USPSTF Recommends Primary Breast Cancer Preventive Medications for High-Risk Women

By Will Boggs MD

September 04, 2019

NEW YORK (Reuters Health) - Clinicians should offer risk-reducing medications to women who are at increased risk for primary breast cancer, according to an updated recommendation statement from the United States Preventive Services Task Force (USPSTF).

"Women who have a greater risk of developing breast cancer stand to benefit the most from these risk-reducing medications; meanwhile, women who are not at increased risk are more likely to experience harms than benefits," USPSTF Task Force member Dr. Michael Barry from Harvard Medical School, Boston, told Reuters Health by email. "The Task Force encourages women to talk about the benefits and harms of medication with their clinicians so they can make the best choice for themselves, based on their personal values and preferences."

Dr. Barry and colleagues on the USPSTF updated the 2013 recommendations based on an updated evidence report and systematic review of 46 studies covering more than 5 million participants.

The 2019 statement reiterates the 2013 recommendation to offer risk-reducing medications to women at increased risk for breast cancer and at low risk for adverse medication effects as well as the recommendation against routine use of risk-reducing medications in women not at increased risk.

Unlike the 2013 guidance, the current statement now includes aromatase inhibitors among the medications that can reduce the risk of breast cancer, along with tamoxifen and raloxifene.

The statement stopped short of endorsing any particular risk prediction tool, but mentioned the National Cancer Institute Breast Cancer Risk Assessment Tool and the Breast Cancer Surveillance Consortium Risk Calculator as useful resources that have been tested in US populations and are publicly available "for clinicians and patients to use as part of the process of shared, informed decision-making about taking risk-reducing medications for breast cancer."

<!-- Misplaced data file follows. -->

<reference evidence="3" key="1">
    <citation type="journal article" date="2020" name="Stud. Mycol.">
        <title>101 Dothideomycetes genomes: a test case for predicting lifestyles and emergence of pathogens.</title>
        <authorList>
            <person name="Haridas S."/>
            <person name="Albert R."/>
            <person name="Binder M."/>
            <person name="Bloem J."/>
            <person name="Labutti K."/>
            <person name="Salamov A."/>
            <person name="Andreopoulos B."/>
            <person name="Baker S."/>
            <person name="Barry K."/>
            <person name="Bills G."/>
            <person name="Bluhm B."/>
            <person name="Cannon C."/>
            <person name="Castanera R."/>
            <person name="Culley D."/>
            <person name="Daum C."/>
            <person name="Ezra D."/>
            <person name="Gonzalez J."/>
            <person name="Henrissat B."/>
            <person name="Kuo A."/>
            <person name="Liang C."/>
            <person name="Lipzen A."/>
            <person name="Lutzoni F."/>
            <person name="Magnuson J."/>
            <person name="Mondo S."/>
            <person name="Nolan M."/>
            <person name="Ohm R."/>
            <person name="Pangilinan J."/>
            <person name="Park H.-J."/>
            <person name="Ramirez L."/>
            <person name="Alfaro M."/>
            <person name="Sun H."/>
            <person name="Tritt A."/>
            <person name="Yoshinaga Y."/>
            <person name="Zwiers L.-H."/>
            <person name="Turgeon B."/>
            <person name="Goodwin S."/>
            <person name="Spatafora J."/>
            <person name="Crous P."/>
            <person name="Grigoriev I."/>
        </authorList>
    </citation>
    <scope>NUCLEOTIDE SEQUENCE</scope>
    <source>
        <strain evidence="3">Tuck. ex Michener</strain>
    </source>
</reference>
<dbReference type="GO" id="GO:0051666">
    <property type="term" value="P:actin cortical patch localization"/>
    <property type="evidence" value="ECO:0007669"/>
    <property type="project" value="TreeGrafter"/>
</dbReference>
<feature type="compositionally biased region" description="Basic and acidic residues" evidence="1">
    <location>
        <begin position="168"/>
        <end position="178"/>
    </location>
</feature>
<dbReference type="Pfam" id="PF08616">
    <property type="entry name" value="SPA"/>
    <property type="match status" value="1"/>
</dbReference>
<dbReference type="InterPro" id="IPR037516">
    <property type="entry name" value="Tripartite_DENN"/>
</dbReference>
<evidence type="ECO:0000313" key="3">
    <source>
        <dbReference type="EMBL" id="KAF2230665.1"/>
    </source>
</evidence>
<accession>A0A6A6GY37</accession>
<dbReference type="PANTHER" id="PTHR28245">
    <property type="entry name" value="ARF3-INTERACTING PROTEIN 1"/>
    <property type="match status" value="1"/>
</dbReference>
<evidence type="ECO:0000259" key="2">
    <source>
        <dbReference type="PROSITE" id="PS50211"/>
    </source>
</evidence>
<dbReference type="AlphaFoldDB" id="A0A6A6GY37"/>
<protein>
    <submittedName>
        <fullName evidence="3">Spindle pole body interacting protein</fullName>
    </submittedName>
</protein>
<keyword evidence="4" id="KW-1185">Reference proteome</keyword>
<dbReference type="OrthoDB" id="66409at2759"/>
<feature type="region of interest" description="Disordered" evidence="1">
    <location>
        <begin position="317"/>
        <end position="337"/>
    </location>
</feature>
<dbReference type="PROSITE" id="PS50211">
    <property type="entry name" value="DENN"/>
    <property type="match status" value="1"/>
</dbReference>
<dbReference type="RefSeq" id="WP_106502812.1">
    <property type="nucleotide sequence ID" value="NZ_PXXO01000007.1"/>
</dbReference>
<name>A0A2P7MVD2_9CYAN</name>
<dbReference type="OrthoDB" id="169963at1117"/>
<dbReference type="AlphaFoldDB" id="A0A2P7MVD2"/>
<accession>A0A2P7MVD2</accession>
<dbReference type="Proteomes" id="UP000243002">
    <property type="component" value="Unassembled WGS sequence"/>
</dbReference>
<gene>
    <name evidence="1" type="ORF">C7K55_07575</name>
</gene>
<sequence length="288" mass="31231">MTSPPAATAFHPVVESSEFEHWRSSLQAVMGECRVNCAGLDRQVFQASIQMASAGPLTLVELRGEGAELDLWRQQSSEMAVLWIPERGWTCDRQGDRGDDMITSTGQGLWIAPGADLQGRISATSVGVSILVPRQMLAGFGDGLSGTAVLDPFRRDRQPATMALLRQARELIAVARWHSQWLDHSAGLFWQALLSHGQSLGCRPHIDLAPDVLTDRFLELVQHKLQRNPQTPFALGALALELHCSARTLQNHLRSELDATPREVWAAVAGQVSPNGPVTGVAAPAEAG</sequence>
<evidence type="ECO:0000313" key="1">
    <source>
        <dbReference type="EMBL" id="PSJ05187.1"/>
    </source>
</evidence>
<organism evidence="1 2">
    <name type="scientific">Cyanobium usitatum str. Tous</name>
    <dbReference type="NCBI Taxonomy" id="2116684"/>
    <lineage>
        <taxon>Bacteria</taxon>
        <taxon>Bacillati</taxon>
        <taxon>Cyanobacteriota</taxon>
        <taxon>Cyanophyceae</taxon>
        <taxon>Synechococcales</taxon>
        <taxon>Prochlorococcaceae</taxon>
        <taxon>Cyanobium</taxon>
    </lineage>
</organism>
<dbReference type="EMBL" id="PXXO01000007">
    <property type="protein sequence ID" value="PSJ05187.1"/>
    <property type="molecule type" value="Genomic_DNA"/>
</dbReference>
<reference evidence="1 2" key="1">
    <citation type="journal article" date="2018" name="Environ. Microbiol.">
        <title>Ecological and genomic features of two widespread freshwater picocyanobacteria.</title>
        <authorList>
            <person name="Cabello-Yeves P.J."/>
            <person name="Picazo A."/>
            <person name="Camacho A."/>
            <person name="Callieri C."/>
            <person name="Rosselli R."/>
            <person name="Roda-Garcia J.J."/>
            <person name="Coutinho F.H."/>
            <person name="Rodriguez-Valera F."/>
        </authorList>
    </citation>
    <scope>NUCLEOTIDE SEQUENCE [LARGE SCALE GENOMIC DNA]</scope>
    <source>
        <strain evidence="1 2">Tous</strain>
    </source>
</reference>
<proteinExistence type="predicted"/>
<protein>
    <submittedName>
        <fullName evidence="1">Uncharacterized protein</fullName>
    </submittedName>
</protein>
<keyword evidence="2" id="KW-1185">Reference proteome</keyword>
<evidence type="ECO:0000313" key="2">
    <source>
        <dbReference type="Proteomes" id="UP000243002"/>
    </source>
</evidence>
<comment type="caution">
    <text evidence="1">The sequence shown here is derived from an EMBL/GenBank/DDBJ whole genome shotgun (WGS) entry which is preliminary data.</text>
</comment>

While there is no single cutoff for defining increased risk for asymptomatic women, those with at least a 3% risk for breast cancer in the next 5 years are likely to derive more benefit than harm from these medications.

The USPSTF found insufficient evidence on the benefits and harms of risk-reducing medications in women with BRCA1/2 gene mutations or women with a history of chest radiation.

Women not at increased risk for breast cancer (those younger than 60 years with no additional risk factors for breast cancer or women with a low 5-year risk of breast cancer, for example) should not be routinely offered medications to reduce their risk of breast cancer, because the risk of harms from these medications (such as venous thromboembolic events, endometrial cancer, and cataracts) likely outweighs their potential benefit, according to the USPSTF recommendation.

"The Task Force has also identified a need for more research to better understand how to identify women at increased risk for breast cancer who may benefit from these risk-reducing measures," Dr. Barry said. "Additionally, we also need more evidence to better understand the lifelong benefits and harms of these medications and how they can reduce risk in specific populations, such as African-American women who are more likely to die of breast cancer, and women who carry harmful BRCA gene mutations."

Dr. Heidi D. Nelson from Oregon Health and Science University, Portland, Oregon, who co-authored the updated evidence report and systematic review, told Reuters Health by email, "Despite much research on methods to predict a woman's risk of breast cancer, evaluations of 18 risk assessment methods indicate that they are inaccurate. Most methods perform only slightly better than age alone as a risk predictor. Consequently, current practices of selecting women for risk-reducing medications using available methods, including the modified 5-year Gail score, are also likely inaccurate."

"Various risk criteria were used to enroll women into trials of risk-reducing medications," she said. "These criteria usually included family history of breast cancer and previous benign breast biopsy, particularly atypical hyperplasia. Results of the trials may be most applicable to women with similar risks as the trial participants."

Dr. Lydia E. Pace from Brigham and Women's Hospital, Boston, Massachusetts, who co-authored an editorial related to this report, told Reuters Health in an email, "I have cared for patients who do really well with risk-reducing medications and feel good about their decision to take them. I have other patients who have not tolerated them and need to stop after a short time. And I've had patients who strongly don't want to take a new medication every day for 5 years and don't feel the potential benefit is worth it."

"Decisions about these medications are often not clear-cut and I try to convey that, as long as women are informed, all of these decisions are okay," she said. "Hopefully, we will have a growing array of options for reducing risk that have fewer downsides. It's also important for women to remember that there are other important ways that they can reduce breast cancer risk, including reducing alcohol intake and maintaining a healthy weight."

The complete recommendation statement, evidence review, editorials, and patient page appear in the September 3rd JAMA.

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JAMA 2019.